Crime of Passion Example Involving a Microbiologist

An example of a crime passion occurred in 2006 in the matter of Bond v. United States. Here, microbiologist Carol Anne Bond learned that her best friend, Myrlinda Haynes, was with child … and that Carol’s husband was the father. Bond then tried to poison Haynes by obtaining highly toxic chemicals from her company and putting them on Haynes’ doorknobs, mailbox, and car door handles.

The only thing that happened to Haynes was a mildly burned thumb. Suspicious, Haynes reached out to a federal investigator, who discovered that Bond was responsible. The authorities then charged Bond with several violations of the Chemical Weapons Act (CWA).

Trial

At trial, Bond asked the Court to dismiss the case, arguing that the Constitution barred Congress from enforcing the CWA, as this would be a violation of Bond’s Tenth Amendment rights. The district court denied Bond’s request, and she pled guilty under the understanding that she would be able to appeal the decision with regard to the CWA’s validity. The court sentenced her to six years in jail.

Appeal and U.S. Supreme Court

The U.S. Court of Appeals for the Third Circuit held that Bond did not have the right to appeal her decision. However, when the case reached the U.S. Supreme Court, the Court reversed the lower court and remanded the case back to the Third Circuit to make a decision based on the merits of the case.

On remand, the Third Circuit confirmed Bond’s conviction. She then appealed to the U.S. Supreme Court again, asking the Court to either overrule the lower court’s decision, or find that her actions did not rise to the level of a federal investigation. This time, the Court agreed with Bond and ruled that Congress did not have the jurisdiction to rule on this case, as Bond did not, in their opinion, attempt to use chemical warfare as defined by law.

Said the Court in its Decision:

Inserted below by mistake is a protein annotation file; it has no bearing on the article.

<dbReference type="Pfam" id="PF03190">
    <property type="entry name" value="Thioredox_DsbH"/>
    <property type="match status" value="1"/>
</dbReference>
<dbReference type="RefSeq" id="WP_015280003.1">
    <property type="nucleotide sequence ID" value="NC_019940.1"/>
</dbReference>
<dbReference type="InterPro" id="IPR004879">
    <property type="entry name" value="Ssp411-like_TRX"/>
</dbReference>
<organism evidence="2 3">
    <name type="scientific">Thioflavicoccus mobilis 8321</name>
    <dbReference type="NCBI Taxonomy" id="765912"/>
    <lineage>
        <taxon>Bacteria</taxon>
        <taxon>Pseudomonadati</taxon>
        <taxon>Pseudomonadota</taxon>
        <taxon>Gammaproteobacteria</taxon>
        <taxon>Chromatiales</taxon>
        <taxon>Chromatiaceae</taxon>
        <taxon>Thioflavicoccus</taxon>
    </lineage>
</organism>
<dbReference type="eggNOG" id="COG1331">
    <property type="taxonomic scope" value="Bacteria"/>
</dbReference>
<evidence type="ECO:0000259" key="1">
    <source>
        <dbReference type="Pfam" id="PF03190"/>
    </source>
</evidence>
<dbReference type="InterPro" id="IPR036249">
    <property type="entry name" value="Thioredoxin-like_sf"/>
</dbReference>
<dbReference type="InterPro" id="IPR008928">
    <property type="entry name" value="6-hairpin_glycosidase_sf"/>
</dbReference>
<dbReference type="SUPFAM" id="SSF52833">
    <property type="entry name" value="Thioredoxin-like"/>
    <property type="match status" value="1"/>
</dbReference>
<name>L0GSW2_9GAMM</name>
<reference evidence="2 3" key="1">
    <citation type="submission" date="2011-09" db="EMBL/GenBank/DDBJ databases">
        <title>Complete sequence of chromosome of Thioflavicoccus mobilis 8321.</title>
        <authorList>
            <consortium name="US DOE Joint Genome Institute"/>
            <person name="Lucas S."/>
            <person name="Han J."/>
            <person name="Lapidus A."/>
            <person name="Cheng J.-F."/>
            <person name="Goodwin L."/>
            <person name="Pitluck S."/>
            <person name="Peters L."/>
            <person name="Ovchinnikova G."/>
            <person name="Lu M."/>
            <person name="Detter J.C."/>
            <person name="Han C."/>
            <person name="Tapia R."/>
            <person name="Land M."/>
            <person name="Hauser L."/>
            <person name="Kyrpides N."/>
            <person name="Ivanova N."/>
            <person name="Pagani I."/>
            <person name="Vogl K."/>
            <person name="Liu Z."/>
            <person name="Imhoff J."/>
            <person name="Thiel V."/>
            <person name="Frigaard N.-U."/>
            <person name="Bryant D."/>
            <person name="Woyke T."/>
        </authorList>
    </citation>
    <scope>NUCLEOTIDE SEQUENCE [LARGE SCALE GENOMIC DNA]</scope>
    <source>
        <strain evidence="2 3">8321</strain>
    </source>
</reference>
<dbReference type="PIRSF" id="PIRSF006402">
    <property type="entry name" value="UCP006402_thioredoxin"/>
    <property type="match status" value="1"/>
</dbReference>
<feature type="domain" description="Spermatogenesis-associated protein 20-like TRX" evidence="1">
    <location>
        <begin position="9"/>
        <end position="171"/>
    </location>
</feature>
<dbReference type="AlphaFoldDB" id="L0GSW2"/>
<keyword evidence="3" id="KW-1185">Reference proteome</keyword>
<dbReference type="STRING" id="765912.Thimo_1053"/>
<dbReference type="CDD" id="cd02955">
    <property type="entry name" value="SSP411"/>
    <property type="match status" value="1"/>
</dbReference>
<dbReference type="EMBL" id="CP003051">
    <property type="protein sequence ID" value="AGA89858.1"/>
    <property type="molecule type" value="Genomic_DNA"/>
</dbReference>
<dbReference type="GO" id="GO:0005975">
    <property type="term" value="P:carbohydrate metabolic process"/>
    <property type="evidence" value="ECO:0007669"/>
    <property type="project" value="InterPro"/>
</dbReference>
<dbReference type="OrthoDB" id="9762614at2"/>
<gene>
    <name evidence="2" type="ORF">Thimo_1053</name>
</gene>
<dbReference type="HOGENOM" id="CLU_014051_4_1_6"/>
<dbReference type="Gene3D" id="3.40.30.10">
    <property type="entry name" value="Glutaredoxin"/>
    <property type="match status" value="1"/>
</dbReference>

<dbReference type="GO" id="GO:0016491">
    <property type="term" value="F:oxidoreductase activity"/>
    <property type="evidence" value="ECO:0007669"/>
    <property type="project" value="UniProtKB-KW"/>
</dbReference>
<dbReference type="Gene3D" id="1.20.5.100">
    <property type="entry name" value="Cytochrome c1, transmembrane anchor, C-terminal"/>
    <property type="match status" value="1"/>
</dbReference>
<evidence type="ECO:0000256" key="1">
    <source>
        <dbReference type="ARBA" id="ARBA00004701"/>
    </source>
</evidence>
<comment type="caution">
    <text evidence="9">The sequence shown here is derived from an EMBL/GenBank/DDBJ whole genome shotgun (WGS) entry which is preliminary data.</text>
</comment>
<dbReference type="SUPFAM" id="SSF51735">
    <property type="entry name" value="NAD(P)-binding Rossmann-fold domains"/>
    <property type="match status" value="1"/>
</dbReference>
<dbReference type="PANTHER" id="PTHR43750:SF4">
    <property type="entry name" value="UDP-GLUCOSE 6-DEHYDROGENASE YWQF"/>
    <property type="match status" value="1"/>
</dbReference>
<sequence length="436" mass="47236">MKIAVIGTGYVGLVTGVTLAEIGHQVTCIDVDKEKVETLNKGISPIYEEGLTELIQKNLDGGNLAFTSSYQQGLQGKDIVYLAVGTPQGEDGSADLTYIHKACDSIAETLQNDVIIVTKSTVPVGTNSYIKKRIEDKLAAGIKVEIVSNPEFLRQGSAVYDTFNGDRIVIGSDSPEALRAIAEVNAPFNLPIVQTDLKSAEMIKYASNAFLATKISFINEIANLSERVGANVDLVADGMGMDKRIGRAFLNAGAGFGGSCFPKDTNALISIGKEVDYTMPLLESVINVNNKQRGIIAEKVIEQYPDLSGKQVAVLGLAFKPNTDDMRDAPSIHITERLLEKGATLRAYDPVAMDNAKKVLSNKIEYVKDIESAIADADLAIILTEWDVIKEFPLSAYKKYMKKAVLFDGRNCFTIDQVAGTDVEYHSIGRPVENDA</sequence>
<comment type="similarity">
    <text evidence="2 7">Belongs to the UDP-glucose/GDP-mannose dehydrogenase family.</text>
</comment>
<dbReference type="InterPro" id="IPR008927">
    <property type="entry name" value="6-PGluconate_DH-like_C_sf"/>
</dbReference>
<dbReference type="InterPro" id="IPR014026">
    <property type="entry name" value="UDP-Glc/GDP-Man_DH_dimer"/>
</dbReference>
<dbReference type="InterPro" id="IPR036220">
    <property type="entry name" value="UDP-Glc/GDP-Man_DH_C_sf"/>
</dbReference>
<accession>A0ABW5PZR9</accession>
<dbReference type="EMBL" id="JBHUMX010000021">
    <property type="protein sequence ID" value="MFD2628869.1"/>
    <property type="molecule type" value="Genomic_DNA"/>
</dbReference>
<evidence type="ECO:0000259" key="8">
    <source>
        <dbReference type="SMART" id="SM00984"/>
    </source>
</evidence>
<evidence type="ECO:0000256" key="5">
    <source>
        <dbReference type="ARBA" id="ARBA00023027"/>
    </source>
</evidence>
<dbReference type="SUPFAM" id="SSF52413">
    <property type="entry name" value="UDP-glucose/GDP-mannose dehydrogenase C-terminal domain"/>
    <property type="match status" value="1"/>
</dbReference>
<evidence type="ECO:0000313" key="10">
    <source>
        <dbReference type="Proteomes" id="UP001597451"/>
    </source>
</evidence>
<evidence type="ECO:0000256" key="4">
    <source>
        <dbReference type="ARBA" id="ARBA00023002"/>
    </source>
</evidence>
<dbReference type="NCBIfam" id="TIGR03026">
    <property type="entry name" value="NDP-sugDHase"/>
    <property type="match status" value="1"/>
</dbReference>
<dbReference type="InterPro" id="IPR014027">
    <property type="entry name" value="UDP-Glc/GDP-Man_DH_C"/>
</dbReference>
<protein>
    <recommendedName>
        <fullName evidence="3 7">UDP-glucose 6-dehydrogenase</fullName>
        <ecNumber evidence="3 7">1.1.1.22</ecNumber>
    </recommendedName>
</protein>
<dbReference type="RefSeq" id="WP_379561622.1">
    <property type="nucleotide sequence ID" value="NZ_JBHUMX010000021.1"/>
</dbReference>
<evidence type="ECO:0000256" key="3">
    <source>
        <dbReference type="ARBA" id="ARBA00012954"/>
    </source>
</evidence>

“A fair reading of section 229 must recognize the duty of ‘federal courts to be certain of Congress’s intent before finding that federal law overrides’ the ‘usual constitutional balance of federal and state powers…’ This principle applies to federal laws that punish local criminal activity, which has traditionally been the responsibility of the States. This Court’s precedents have referred to basic principles of federalism in the Constitution to resolve ambiguity in federal statutes.

Here, the ambiguity in the statute derives from the improbably broad reach of the key statutory definition, given the term—’chemical weapon’—that is being defined, the deeply serious consequences of adopting such a boundless reading, and the lack of any apparent need to do so in light of the context from which the statute arose—a treaty about chemical warfare and terrorism, not about local assaults. Thus, the Court can reasonably insist on a clear indication that Congress intended to reach purely local crimes before interpreting section 229’s expansive language in a way that intrudes on the States’ police power.

No such clear indication is found in section 229. An ordinary speaker would not describe Bond’s feud-driven act of spreading irritating chemicals as involving a ‘chemical weapon.’ And the chemicals at issue here bear little resemblance to those whose prohibition was the object of an international Convention. Where the breadth of a statutory definition creates ambiguity, it is appropriate to look to the ordinary meaning of the term being defined (here, ‘chemical weapon’) in settling on a fair reading of the statute.”

[Citations omitted]

Related Legal Terms and Issues

  • Jurisdiction – The legal authority to hear legal cases and make judgments; the geographical region of authority to enforce justice.
  • Statute – A written law passed by a legislature on the state or federal level.